Jonathan Tang: Exposure of Emotion

Photography,Video  Interview and Text by Jonathan Tang, Copyright 2017




Happiness, sadness, love, and despair: four emotions innate to the human spirit. Since the beginning of photography, portraits have captured these fleeting emotions to share with others. But early photographs were not still. Their films required lengthy exposures to record the expressions presented to them. To study these emotions, I considered them in the contexts of their emotions.

SADNESS. Deep, contemplative, still. Sadness sits, silently. On mentioning the emotion of sadness, my models instinctively knew what to do. I turned the lights down, dimming them until Greg and Linda’s faces blurred in the darkness, and prepared a long exposure to bring their emotions out from the dark. Both sat still, contemplative, remembering old memories. 

DESPAIR. Anguished, painful, agitated. Despair writhes, heatedly. Despair was a more difficult emotion to work with – we discussed it for some time before settling on an idea. Despair moved and writhed, and could not be captured with a still image. I prepared my exposure, and Greg and Linda moved with it, rendering paintings on film.

LOVE. Warm, caring, slow. Love seeps in, unhurriedly. Love came easily to the pair. It moved quickly, but yet held still. Their love was hot, and emotional; but yet warm, and caring. While I adjusted my camera, Greg and Linda prepared two poses which showed their love. Their warmth approached me, despite me sitting on the opposite side of the room.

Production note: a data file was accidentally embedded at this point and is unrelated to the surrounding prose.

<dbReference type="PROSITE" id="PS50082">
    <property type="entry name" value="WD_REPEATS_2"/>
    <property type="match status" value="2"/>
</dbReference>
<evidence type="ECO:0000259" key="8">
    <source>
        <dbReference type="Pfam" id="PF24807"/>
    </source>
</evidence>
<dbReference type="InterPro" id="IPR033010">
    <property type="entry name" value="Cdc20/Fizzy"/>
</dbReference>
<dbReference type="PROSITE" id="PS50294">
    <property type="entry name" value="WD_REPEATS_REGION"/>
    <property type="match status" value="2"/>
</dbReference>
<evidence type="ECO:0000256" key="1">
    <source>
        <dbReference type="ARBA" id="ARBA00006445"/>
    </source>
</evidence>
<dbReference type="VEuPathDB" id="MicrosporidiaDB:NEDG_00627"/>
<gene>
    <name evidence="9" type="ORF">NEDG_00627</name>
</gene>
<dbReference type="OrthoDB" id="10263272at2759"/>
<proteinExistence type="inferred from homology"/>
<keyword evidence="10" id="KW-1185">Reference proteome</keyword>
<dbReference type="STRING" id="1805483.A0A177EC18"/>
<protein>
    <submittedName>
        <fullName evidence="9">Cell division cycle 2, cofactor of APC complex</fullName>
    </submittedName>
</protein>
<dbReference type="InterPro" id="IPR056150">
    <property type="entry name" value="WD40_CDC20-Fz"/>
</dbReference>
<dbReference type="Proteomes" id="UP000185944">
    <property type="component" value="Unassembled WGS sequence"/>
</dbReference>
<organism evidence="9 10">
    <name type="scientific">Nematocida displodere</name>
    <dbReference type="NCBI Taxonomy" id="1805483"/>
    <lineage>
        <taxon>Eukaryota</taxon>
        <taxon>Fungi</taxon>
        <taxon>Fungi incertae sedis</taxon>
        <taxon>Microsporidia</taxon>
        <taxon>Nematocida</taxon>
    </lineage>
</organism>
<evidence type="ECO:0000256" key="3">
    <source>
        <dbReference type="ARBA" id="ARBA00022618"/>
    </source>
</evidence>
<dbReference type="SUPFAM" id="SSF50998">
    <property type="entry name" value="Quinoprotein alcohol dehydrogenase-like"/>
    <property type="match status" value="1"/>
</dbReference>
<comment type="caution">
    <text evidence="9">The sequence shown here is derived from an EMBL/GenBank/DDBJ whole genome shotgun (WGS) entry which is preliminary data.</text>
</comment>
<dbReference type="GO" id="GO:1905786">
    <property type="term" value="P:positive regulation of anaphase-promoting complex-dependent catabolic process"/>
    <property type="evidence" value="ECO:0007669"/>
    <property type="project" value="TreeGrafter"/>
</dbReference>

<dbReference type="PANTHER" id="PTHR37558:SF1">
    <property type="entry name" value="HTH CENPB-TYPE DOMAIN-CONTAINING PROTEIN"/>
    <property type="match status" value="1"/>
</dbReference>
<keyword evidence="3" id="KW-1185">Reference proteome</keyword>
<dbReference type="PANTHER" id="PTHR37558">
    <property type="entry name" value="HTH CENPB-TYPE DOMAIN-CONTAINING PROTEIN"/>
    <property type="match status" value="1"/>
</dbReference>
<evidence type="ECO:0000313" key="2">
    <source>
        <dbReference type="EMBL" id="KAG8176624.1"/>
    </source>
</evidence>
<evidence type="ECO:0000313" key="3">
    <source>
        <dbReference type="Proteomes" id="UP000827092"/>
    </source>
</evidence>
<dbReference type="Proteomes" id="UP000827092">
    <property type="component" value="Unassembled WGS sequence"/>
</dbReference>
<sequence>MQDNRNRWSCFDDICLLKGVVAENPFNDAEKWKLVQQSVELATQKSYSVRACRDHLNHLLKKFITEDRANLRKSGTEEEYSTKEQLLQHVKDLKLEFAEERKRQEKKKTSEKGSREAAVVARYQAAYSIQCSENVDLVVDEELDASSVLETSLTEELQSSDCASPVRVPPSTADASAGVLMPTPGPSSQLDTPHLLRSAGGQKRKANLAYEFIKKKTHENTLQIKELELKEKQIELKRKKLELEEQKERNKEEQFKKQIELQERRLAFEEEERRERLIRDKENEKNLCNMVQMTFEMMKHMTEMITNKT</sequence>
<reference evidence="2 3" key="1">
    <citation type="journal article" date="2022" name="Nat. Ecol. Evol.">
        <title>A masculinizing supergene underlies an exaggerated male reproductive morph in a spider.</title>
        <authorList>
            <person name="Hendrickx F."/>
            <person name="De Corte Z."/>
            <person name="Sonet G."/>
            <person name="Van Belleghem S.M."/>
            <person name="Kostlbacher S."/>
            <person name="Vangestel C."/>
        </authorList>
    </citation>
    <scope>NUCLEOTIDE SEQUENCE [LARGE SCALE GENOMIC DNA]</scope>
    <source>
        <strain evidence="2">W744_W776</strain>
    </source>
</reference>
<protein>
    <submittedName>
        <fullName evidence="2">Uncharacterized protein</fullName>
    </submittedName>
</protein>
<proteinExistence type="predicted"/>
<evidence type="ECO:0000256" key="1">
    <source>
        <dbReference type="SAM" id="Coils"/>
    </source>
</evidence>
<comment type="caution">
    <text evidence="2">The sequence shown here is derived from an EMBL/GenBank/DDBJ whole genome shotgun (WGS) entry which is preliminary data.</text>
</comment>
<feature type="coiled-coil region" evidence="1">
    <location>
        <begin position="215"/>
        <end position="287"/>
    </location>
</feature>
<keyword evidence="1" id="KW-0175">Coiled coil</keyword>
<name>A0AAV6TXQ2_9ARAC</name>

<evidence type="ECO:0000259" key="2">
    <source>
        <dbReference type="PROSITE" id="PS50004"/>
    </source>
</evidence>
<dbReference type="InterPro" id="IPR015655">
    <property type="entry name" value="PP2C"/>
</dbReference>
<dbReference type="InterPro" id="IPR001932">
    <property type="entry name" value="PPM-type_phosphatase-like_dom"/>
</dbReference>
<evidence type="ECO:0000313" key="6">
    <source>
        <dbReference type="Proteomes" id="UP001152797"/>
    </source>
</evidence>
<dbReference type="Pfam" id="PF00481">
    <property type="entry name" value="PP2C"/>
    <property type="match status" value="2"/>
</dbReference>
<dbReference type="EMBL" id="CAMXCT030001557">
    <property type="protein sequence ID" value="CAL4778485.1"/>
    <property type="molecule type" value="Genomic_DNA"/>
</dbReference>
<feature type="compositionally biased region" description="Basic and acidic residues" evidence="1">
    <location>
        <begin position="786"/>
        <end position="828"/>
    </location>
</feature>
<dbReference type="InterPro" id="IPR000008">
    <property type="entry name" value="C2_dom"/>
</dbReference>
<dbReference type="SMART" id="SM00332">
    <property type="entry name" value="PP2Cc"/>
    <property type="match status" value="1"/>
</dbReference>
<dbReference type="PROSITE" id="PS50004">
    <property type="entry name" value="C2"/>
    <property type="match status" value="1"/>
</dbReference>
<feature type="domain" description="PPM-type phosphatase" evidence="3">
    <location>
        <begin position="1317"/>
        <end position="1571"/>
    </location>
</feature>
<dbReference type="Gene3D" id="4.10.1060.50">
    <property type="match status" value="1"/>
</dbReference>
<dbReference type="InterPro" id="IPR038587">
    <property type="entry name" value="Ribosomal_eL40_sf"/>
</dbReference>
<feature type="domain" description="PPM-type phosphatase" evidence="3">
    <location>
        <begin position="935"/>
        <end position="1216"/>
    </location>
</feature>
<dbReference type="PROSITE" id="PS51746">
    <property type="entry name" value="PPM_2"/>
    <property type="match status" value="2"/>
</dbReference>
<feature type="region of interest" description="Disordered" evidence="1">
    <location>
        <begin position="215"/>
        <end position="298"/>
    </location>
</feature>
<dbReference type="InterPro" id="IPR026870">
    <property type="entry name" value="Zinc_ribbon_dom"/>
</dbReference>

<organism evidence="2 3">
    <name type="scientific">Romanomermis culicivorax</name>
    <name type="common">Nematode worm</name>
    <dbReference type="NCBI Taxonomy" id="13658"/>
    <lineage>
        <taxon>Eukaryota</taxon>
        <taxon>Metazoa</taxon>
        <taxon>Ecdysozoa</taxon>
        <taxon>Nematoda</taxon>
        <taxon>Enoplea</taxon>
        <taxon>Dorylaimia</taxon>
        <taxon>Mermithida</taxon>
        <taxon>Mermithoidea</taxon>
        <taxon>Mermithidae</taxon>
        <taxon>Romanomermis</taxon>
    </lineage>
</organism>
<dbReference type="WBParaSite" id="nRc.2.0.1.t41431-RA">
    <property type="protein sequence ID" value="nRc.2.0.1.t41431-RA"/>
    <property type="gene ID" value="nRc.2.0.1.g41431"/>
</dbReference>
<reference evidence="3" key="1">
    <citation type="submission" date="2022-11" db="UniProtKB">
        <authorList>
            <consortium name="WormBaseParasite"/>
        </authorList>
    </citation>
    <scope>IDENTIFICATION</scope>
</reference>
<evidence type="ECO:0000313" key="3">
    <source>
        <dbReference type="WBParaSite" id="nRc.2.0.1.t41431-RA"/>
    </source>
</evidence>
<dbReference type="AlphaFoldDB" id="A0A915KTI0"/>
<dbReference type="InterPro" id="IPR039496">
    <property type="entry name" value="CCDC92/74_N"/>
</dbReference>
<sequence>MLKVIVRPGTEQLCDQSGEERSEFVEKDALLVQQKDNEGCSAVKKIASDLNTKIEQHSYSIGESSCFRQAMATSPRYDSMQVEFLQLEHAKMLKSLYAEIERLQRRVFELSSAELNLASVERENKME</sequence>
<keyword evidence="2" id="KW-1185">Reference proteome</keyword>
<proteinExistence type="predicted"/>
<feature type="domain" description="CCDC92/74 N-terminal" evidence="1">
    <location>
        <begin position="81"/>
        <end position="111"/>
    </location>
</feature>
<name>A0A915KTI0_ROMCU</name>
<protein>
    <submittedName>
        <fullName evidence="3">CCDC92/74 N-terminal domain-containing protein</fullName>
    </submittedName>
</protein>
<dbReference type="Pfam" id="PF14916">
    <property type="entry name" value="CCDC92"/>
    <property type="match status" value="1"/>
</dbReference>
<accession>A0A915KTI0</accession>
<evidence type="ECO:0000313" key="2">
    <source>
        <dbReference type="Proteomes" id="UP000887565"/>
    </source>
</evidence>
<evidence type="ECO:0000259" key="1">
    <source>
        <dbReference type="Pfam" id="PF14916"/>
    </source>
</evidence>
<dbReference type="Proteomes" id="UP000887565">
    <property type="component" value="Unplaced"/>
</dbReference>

HAPPINESS. Energetic, exciting, active. Happiness warms, animatedly. Ironically, happiness was the most difficult emotion to photograph. Greg and Linda had difficulty “being happy,” perhaps because happiness comes in so many forms. While they wriggled to entertain each other, I started shooting, hoping to catch them in action.

When I walked into the studio, I had in mind that I would return with a set of bright, well-lit, dramatic photographs. Little did I know that my results would be anything but. While I fidgeted with the lighting, Greg and Linda bantered and started laughing. The first pictures I took were crisp, sharp, and bright. However, the lighting never fully satisfied me, and while I turned off my lamps, I accidentally plunged the room into darkness. I soon noticed that the room was equipped with a dimmer switch, and that the lights had been dimmed to their lowest settings, not entirely off. I set my camera to take a long exposure, and revealed the concealed orange-red hue of the room. Realizing that I could not obtain this character anywhere else, I started shooting Greg and Linda in motion.



About The Author: Jonathan Tang is senior enrolled in the College of the University of Pennsylvania, Class of 2017. Johnathan plans to enroll in medical school once he graduates.


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